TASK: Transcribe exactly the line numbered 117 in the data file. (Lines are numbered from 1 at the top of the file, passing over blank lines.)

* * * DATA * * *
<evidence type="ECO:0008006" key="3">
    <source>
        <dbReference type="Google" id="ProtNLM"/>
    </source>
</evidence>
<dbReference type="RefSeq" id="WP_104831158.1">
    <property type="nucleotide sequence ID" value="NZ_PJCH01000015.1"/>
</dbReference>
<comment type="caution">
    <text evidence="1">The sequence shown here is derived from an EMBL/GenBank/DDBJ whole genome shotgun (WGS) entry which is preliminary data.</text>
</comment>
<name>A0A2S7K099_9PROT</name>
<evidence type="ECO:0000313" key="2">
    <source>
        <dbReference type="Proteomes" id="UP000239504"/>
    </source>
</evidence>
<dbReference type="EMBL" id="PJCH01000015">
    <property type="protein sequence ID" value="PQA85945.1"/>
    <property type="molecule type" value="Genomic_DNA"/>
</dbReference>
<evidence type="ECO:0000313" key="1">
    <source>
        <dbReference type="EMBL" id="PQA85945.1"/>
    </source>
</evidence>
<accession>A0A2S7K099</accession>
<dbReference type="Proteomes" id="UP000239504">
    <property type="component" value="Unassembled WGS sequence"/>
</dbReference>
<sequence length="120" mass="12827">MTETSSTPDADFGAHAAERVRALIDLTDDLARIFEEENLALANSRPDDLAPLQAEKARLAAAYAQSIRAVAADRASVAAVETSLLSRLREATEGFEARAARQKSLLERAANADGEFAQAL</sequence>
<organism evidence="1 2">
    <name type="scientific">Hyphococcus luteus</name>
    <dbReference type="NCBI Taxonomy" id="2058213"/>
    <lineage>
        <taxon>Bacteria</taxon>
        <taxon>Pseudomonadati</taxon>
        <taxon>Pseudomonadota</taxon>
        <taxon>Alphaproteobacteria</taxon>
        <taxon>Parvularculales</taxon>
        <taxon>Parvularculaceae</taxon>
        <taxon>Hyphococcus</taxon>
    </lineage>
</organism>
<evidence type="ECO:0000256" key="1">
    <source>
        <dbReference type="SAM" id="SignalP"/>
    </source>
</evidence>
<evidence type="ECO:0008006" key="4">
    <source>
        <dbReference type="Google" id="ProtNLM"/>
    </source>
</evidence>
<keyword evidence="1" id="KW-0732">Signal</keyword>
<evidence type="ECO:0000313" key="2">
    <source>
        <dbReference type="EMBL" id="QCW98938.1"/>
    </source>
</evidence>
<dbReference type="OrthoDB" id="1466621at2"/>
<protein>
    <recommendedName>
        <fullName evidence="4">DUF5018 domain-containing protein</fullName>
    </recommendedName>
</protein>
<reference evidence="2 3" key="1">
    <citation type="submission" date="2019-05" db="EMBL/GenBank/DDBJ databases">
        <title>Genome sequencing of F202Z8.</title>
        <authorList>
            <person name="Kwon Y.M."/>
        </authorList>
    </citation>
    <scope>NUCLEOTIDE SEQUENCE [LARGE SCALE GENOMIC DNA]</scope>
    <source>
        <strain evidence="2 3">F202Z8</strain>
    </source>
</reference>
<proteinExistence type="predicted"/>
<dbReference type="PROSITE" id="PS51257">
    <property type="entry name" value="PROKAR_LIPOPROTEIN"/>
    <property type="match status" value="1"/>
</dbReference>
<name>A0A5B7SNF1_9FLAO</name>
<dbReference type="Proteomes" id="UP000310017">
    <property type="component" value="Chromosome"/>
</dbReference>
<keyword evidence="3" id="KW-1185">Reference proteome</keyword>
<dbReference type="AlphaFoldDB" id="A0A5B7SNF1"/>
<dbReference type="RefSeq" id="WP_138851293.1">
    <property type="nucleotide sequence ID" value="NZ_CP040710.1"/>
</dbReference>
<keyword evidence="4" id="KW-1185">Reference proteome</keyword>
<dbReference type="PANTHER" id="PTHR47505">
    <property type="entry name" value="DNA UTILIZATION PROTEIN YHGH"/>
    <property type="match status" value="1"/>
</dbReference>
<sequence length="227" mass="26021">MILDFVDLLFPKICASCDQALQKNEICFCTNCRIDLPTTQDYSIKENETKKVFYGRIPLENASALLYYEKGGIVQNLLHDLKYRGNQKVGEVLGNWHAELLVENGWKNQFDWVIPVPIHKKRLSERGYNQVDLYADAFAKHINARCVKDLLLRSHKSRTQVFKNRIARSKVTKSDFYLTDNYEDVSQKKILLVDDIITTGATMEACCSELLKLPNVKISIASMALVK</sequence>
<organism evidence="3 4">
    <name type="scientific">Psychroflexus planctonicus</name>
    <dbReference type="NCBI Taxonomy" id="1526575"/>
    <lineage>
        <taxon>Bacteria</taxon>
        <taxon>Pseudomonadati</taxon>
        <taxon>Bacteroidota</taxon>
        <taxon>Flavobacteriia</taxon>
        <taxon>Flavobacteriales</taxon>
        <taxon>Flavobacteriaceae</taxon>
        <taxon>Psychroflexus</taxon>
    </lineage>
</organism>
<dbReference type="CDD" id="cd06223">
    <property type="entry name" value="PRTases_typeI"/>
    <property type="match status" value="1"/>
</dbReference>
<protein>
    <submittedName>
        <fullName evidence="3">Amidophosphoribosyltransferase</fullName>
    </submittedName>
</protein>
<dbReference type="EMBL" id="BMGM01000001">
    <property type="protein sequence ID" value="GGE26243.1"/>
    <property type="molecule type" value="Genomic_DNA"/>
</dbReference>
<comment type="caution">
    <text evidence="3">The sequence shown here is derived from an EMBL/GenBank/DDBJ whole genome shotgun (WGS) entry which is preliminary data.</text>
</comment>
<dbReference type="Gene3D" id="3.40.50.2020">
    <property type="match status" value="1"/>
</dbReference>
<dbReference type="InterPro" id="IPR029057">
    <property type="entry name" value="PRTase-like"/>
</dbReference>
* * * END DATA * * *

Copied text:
    <submittedName>